Margareta Pagano: GOD looks odds-on to take King's mantle

The former head of the civil service has the clout in Whitehall and Threadneedle Street to become the next Bank of England Governor

The dashing former head of the civil service, Gus O'Donnell, must be delighted that his ex-colleague and running partner, Siobhan Benita did so well in her bid to be the Mayor of London.

He was one of Benita's main advisers, so can take some of the credit for the outsider's surprising success, coming in fifth and even taking votes from Labour's Ken Livingstone.

The Mayoral campaign will also have given him a taste for realpolitick; an experience which will serve him well in the race to become the next Governor of the Bank of England when Sir Mervyn King steps down next year. It's only been a few days since O'Donnell – known as GOD because of his initials and other reasons to be explained – confirmed his interest in the role but his decision to do so has prompted something of a media frenzy, and the odds on his success have shot up making him second favourite.

It's only been a few days since Lord O'Donnell confirmed his interest in the role but his decision to do so has prompted something of a media frenzy, and the odds on his success have shot up, making him second favourite.

Bets on Lord O'Donnell are now four to one; putting him neck-and-neck with Lord Turner, head of the Financial Services Authority, and just below the hot internal candidate, Paul Tucker, a deputy governor, who is surprisingly still at three to one. Privately, insiders at the FSA tell me that Lord Turner turned purple when he heard about Lord O'Donnell entering the race, saying to those close to him that he's the only real threat.

He's right. The ex-Cabinet Secretary has to be a serious runner for the job; a down-to-earth football-mad, tennis-playing South Londoner, yet academic and smart; (although he probably needs some PR advice: he should not be giving interviews like the one in the Sunday Times last week if he's not going to talk about anything, not even tennis.) It was a surprising gaffe as, although he's been a civil servant for most of his career, he's been a supremely artful one; how else could you work as press secretary to Nigel Lawson and John Major, and behind the scenes for Tony Blair and Gordon Brown? He outlasted them all and went on to mastermind the coalition.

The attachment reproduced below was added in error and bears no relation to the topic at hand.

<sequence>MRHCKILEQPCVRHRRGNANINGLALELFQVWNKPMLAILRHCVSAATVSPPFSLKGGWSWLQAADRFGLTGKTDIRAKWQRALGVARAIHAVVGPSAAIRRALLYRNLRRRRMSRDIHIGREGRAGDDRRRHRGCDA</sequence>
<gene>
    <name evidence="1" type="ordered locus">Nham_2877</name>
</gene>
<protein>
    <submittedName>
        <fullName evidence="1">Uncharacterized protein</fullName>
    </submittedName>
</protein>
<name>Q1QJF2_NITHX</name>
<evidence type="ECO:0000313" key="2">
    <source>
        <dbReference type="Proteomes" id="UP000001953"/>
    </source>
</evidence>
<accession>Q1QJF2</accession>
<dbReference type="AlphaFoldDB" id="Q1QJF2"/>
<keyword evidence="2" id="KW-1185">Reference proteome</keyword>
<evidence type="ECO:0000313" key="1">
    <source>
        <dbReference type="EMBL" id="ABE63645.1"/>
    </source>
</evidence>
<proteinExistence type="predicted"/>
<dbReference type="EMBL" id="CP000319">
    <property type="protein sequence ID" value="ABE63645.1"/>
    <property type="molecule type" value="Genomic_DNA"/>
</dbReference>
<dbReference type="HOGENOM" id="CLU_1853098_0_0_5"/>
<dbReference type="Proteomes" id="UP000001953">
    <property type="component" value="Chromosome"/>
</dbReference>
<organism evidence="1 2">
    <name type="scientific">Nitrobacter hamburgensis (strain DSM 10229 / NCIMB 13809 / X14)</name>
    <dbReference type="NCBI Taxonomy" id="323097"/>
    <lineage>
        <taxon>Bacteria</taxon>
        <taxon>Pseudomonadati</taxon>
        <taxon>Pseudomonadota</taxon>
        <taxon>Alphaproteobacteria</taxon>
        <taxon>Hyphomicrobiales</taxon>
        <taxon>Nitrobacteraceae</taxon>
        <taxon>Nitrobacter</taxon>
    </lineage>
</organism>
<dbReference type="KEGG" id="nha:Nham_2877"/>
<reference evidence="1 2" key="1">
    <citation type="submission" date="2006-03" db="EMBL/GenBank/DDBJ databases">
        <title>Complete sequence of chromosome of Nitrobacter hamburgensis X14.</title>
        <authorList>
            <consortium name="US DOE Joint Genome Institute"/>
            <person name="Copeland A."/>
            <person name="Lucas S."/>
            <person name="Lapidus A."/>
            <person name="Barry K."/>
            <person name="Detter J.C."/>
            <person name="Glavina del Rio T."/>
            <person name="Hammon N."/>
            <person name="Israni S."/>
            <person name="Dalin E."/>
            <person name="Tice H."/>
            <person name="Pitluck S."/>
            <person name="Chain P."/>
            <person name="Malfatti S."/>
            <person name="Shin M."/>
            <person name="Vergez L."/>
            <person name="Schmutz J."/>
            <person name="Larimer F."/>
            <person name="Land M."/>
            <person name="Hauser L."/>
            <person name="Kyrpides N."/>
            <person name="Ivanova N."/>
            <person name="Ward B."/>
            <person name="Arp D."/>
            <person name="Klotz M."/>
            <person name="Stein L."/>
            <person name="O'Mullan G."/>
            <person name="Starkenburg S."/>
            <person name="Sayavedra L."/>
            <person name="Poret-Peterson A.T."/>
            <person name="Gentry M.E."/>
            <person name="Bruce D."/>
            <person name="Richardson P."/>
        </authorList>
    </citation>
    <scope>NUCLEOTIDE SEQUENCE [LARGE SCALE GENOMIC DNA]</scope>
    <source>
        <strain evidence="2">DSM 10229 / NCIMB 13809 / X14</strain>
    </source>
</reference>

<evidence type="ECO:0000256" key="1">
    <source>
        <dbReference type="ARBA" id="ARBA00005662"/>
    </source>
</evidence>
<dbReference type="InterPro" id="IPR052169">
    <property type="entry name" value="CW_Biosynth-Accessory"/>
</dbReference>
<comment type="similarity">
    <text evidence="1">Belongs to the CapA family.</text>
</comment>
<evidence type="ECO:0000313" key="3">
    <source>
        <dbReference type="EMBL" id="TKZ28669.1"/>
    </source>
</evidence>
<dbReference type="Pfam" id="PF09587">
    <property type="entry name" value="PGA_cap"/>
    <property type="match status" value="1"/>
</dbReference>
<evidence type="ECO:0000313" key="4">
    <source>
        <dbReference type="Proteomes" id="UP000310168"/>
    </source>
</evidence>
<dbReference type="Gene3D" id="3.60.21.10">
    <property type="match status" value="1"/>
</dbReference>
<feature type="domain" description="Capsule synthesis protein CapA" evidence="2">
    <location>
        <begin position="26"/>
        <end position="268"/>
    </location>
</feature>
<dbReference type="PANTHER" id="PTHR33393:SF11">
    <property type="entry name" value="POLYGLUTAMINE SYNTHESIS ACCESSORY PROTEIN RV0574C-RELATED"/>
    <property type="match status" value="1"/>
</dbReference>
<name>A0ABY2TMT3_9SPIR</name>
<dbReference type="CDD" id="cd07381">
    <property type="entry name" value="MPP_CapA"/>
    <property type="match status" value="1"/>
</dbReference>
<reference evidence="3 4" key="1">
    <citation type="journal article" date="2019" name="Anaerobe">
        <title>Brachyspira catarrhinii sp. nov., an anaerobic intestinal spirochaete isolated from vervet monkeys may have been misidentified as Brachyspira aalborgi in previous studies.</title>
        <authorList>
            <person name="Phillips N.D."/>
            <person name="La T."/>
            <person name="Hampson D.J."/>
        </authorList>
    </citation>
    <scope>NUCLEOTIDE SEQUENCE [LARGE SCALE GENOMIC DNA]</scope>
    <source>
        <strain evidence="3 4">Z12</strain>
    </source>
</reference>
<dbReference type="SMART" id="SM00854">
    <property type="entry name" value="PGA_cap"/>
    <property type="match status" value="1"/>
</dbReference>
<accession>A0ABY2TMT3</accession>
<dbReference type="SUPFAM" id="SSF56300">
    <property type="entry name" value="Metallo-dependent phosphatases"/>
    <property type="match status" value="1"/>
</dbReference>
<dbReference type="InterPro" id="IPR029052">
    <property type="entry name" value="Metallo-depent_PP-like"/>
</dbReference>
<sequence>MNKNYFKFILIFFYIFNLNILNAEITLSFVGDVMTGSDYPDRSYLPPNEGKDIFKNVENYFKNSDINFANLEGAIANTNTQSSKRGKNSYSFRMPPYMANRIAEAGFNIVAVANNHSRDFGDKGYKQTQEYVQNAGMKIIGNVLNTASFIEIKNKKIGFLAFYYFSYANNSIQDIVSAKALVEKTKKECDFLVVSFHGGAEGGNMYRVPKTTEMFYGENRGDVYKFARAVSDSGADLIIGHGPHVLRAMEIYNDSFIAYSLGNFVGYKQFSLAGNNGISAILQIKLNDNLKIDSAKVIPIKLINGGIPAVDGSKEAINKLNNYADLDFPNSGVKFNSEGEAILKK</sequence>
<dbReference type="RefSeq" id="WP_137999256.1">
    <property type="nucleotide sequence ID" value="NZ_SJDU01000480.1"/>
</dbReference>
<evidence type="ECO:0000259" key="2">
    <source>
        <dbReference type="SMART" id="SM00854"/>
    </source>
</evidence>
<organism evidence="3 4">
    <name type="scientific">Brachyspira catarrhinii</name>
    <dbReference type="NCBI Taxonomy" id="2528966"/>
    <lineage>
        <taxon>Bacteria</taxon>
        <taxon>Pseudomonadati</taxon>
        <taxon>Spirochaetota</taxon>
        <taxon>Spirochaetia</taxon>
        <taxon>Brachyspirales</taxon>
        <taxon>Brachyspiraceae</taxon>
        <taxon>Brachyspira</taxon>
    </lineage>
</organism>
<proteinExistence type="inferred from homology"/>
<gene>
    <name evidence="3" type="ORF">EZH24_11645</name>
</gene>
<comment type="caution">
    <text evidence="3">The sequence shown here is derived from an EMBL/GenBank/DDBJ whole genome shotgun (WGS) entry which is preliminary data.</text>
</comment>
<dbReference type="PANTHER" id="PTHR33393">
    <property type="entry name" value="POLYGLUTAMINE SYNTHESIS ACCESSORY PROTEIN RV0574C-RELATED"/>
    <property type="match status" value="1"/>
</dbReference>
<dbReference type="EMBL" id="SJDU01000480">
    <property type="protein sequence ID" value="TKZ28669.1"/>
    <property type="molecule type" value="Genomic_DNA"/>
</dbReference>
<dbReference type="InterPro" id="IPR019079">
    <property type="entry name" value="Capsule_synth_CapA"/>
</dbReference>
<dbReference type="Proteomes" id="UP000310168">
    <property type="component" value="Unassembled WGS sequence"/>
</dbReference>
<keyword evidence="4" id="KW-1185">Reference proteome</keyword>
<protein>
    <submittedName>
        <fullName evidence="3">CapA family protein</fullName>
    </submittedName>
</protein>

No wonder they call him GOD; political for himself maybe, but not parti pris – somewhere between a one-nation Tory or a Blairite according to friends. He's broken out of the civil service straitjacket on three occasions by all accounts, once telling students that Mr Brown's economic five tests were political never economic (he was against the euro), defended the civil service against David Cameron's criticisms and warned about the Union break-up. He's a fine economist – Warwick, Oxford and a Glasgow lecturer – and at the Treasury directed macro-economy policy, public spending and EMU negotiations. But it's his time on the Monetary Policy Committee that gives him legs to be at the Old Lady; he was a non-voting member taking part in interest-rate decisions from 1998 to 2004. There is no public record of his views, but it's doubtful they would have differed much from those of the majority, such is his influence.